Forget eating, drinking, reading, texting or applying make-up as the most distracting thing that drivers do while they drive. New reports indicate that drivers are now accessing the internet with their cell phones and surfing the web while they drive. In fact, in a new report published by USA Today, up to one and four drivers are going online and surfing the web while they drive. Drivers also admit that while they drive they aren’t just surfing the web. They are also emailing and updating social media sites such as Facebook and Instagram.
The survey was conducted by State Farm Insurance who decided to track driver’s habits beginning in 2009. According to the report, drivers who said they were surfing the web has “increased in 2009 to 24% this year. Among drivers ages 18-29, that number rose from 29% to 49%.”
Big push to stop texting and driving
In the last several years we have seen more campaigning against texting and driving, which the National Highway Traffic Safety Administration reports can increase the risk that a driver will be involved in a traffic accident by a whopping 23%. But it looks like the focus needs to be expanded to include surfing on the web as well. If texting a simple message can take your eyes off the road for an average of 4.6 seconds, how much longer will your eyes be distracted if you are updating your profile on Facebook?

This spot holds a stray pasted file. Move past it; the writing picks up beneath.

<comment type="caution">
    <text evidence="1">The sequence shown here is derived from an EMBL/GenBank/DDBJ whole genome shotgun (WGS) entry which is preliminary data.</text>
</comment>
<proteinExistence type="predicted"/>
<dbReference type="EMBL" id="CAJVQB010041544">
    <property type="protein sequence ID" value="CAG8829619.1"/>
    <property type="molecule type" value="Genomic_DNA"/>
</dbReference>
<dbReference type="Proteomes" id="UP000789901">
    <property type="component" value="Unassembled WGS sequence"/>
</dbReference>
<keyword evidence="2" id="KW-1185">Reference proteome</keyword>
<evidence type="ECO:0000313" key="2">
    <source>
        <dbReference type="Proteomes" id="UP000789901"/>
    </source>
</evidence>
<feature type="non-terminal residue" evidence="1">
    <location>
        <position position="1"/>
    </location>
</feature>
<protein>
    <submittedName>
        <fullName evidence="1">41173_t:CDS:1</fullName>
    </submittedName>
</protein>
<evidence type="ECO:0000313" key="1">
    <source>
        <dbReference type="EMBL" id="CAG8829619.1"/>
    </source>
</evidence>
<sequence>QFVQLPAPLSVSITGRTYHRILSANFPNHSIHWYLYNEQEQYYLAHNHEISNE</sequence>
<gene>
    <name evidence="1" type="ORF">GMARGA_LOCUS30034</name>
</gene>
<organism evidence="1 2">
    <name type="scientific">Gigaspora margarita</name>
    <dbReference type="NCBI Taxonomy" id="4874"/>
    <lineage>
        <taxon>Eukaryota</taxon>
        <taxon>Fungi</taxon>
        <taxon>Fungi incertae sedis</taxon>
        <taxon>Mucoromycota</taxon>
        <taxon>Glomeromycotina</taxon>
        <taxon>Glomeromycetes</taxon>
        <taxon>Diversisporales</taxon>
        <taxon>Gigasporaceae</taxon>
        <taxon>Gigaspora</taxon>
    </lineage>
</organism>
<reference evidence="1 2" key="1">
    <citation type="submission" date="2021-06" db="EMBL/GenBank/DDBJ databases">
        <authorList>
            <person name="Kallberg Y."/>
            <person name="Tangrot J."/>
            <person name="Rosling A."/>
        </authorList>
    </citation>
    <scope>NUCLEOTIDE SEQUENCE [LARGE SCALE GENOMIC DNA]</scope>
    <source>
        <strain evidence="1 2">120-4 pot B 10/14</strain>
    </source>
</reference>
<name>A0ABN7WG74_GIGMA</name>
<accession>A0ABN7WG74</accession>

Interestingly, there was a study done in 2009 by Road and Driver magazine which found that driving drunk may allow drivers to have a faster reaction time than drivers who are sending or receiving a text message.
Given all the money and effort devoted to eliminating drunken driving it may be time to re-evaluate where some of our effort is spent. Public shame has always been a good behavior modifier. In fact, recent reports have found that texting and driving among those drivers ages18-29 has actually decreased, from 71% to 69% in recent years. That could be in part to an increased awareness to the problem. The same strategy could be used to stop cell phone use to surf the web.
Surfing the web is not just a teen problem
Just like drinking and driving is not just a teenage problem, neither is surfing the web and driving. Older phone users have also modernized their technology, which means more and more drivers over the age of forty have access to a smartphone while they drive. It seems the temptation is just too much for some of them.
Some drivers report they only text or surf the web while driving on wide open interstates where there are no other drivers. Unfortunately, high speeds and taking your eyes off the road, even if there are no other cars, can have deadly consequences. Cell phone use to surf the web is not safe at any time while you are behind the wheel. Most of us wouldn’t drink and drive; surfing the web or texting could be even worse.
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